Our findings are also in agreement with Coyne's and Benazon's15 view that marital dissatisfaction might affect the resolution of Depression and Hooley and Teasdale's36 results which demonstrated that not only marital distress, but also expressed emotion could predict the clinical outcome of depressed participants. However, unlike them, we did not recruit individuals at Inpatient Units. Indeed, it might be essential not to isolate the depressed individual from his/her family if we are going to study the interaction with his/her partner.

Moreover, taking into account the symptomatic course of MD and the fluctuations of marital satisfaction, longitudinal studies are more appropriate to understand the association. This study's goal was to determine if remission from MD was associated with improvement in dissatisfaction and to analyze if both factors were influencing each other, rather than examining the issue of causality.

It is doubtful, but possible, that the time participants in our study were already having depressive symptoms and waiting to be assessed by a psychiatrist was enough to influence their marital satisfaction. Conversely, couples who had a depressed spouse at the baseline assessment may have had lower levels of satisfaction some time before the onset of Depression, though most individuals did not mention marital dissatisfaction as one of their main concerns during the initial assessment.

All in all, what may be important, on the practical level, is to know if an intervention on one factor can improve the other condition at a very early stage. As suggested by Whisman14, future efforts should also try to find the mediators and moderators of this association. It is plausible that those factors might be possible areas for therapeutic intervention. In addition, there is a need to examine individuals before the onset of a Depressive Disorder and to determine if there are characteristics in their relationship which are related to the onset of MD.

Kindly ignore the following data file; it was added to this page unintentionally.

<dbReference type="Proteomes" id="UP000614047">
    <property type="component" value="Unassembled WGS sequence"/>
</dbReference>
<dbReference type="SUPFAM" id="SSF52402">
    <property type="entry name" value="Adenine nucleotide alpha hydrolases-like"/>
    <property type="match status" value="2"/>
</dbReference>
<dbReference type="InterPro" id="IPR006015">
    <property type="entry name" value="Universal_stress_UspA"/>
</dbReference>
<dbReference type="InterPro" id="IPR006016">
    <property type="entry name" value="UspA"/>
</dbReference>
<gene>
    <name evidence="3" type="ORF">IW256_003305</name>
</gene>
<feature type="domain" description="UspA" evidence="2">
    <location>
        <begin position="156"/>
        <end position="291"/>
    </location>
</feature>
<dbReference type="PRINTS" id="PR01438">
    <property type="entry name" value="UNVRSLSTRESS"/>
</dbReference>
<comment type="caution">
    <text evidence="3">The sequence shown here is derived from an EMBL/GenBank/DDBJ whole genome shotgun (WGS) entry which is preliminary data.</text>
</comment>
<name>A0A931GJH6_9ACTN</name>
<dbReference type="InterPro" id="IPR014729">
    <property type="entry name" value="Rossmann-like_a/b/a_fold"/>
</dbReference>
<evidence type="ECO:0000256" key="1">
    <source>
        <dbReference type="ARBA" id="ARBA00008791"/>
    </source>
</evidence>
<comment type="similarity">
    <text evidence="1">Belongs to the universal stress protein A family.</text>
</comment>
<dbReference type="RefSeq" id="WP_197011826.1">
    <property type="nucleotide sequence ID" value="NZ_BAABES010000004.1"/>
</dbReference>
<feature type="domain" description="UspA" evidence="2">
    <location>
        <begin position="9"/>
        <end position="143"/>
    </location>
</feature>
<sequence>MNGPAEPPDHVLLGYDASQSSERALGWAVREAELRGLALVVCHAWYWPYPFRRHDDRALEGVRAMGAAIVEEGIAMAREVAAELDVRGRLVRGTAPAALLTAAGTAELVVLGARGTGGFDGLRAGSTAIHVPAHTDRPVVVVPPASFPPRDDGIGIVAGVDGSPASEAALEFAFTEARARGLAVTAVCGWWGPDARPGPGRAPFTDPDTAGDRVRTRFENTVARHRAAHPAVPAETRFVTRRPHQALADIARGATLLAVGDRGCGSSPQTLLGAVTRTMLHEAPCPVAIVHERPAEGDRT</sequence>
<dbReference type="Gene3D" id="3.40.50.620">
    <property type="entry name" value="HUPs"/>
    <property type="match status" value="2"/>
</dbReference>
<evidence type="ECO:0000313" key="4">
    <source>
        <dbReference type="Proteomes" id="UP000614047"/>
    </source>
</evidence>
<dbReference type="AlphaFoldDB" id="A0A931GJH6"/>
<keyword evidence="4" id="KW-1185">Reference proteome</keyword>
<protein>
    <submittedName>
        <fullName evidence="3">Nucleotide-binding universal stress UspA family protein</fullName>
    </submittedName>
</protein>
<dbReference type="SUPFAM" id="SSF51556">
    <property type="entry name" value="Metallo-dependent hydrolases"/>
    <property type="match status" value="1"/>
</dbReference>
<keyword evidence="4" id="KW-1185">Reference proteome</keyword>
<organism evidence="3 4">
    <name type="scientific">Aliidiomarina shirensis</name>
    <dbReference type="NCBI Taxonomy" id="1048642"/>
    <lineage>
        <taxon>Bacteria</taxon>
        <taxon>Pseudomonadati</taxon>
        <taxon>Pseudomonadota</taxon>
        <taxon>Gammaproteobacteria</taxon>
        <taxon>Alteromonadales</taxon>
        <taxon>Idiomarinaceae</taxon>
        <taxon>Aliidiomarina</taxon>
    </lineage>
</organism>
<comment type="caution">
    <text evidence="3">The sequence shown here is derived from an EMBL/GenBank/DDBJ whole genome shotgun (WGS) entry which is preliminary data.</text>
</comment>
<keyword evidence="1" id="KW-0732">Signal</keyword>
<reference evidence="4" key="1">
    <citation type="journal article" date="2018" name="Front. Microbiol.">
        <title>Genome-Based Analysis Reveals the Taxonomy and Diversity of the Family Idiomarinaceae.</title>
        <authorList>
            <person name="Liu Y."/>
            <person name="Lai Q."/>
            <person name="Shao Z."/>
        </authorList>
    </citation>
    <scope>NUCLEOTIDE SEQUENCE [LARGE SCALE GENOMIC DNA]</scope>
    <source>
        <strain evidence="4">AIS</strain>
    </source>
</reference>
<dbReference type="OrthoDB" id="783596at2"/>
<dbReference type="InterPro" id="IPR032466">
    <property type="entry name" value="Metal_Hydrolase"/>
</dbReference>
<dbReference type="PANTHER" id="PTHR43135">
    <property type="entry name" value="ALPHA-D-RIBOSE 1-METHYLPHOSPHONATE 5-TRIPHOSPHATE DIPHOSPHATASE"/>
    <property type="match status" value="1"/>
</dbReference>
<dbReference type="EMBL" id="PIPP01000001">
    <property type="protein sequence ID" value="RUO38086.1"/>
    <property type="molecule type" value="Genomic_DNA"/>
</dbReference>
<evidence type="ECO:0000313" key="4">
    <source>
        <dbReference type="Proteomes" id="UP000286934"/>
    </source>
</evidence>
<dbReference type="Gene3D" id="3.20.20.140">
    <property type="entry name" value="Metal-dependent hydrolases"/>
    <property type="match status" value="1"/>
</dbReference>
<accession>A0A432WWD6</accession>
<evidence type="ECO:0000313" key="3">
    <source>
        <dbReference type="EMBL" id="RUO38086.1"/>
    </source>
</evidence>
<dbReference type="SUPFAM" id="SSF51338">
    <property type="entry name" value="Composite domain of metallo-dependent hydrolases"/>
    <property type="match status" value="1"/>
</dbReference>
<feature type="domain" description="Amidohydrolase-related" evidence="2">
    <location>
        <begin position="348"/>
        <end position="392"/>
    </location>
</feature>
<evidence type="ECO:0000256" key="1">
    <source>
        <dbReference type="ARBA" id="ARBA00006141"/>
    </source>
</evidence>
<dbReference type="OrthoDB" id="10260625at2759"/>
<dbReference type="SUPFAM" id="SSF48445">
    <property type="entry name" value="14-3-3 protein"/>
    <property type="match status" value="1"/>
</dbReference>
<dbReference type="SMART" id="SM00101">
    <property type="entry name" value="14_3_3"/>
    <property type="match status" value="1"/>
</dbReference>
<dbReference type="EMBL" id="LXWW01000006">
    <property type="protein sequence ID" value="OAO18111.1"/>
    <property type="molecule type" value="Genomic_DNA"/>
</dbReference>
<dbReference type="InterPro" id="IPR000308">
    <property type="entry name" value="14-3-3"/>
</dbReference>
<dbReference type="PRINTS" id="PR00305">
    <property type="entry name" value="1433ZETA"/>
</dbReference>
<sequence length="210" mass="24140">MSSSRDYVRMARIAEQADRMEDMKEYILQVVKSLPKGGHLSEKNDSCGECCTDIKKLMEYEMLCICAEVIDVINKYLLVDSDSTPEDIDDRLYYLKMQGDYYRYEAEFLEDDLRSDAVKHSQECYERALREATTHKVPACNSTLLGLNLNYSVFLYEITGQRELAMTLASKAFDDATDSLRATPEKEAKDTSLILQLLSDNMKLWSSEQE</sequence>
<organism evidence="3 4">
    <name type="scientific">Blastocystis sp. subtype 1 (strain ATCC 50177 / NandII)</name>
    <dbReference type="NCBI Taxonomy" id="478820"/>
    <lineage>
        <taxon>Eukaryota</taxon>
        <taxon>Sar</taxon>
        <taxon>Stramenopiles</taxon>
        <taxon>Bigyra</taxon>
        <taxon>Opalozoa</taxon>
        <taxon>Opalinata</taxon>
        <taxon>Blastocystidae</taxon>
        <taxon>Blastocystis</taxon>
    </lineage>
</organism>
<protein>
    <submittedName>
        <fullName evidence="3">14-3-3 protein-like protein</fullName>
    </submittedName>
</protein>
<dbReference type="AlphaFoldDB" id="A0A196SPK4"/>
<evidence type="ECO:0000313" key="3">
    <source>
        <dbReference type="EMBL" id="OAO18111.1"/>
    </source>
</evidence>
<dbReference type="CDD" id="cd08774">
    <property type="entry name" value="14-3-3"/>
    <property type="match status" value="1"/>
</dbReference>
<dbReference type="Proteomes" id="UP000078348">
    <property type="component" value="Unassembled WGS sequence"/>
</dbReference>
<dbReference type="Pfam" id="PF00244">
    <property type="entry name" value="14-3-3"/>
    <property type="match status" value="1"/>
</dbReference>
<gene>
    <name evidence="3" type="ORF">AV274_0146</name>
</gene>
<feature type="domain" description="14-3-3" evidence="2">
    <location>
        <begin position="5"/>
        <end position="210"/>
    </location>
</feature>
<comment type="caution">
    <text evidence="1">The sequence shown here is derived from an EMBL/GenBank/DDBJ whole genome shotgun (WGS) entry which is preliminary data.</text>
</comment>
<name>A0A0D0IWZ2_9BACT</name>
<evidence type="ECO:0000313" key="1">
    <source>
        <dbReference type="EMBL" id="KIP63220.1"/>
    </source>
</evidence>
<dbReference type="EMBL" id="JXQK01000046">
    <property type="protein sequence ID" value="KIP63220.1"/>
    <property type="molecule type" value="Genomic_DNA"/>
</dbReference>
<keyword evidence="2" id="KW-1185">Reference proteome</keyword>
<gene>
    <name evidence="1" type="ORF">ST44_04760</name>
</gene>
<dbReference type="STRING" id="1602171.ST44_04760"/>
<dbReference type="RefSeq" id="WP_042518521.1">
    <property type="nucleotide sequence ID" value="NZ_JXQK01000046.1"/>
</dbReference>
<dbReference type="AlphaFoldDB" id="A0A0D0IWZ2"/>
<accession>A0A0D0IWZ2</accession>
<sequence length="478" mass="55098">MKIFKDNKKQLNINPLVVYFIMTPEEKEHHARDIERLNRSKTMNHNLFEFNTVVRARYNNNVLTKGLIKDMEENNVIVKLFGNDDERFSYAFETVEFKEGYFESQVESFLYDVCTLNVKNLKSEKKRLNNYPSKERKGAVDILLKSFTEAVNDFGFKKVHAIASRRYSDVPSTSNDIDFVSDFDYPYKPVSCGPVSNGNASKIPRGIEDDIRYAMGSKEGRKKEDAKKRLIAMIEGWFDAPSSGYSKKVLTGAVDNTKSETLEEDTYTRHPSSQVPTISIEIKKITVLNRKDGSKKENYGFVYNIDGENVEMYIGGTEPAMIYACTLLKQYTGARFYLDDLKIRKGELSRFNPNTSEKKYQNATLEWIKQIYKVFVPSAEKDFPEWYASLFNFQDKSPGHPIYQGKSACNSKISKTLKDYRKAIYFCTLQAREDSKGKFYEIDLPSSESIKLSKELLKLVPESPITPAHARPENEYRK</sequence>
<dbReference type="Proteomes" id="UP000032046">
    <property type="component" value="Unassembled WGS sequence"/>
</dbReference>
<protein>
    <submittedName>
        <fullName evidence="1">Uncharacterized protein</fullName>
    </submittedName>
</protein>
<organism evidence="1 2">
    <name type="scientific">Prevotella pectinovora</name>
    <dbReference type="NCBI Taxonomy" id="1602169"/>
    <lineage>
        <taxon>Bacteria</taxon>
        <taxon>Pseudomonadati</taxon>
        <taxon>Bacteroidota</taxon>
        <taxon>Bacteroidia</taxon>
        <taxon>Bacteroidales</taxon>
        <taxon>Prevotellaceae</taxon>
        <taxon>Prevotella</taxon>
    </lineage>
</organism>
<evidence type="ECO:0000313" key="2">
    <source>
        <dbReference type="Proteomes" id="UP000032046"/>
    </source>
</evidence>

The number of couples in our sample is modest; power to detect differences is limited. In addition, couples were not asked to do laboratory interaction tasks and the self-report measures we used might not cope with the social desirability bias. Finally, marital satisfaction instruments were translated into Spanish for this study.


Funding source

Funding for this study was provided by two grants: University of Navarra Institute of Family Sciences Grant and Navarra Institute of Science and Technology Grant. Those institutes had no further role in this project's design, collection, analysis or interpretation of data, writing of the report and decision to submit the paper for publication.


Conflict of interest

We have no conflicts of interest to declare

We also confirm that we had full access to all data in the study, take responsibility for the integrity of the data and the accuracy of the statistical analysis and ensure that each author takes public responsibility for the content.



The authors are grateful for the help of all clinicians and staff at the clinics who took part in this study and wish to thank especially all participants and their families for their collaboration. In addition, we would like to thank K. Daniel O'Leary Distinguished Professor and Director of Clinical Training at the State University of New York who read the manuscript and provided interesting comments on our study.



J. Moya and A. Cano-Prous designed the study and wrote the protocol. J. Moya assessed all participants and elaborated with A. Seva the manuscript. A. Alonso made the statiscal analysis. All authors have approved the final manuscript.



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Hospital Clínic Barcelona
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Tel: 93 227 54 00/ 93 227 99 74
Fax: 93 227 91 72

Received: 26 January 2009
Revised: 14 September 2009
Accepted: 28 September 2009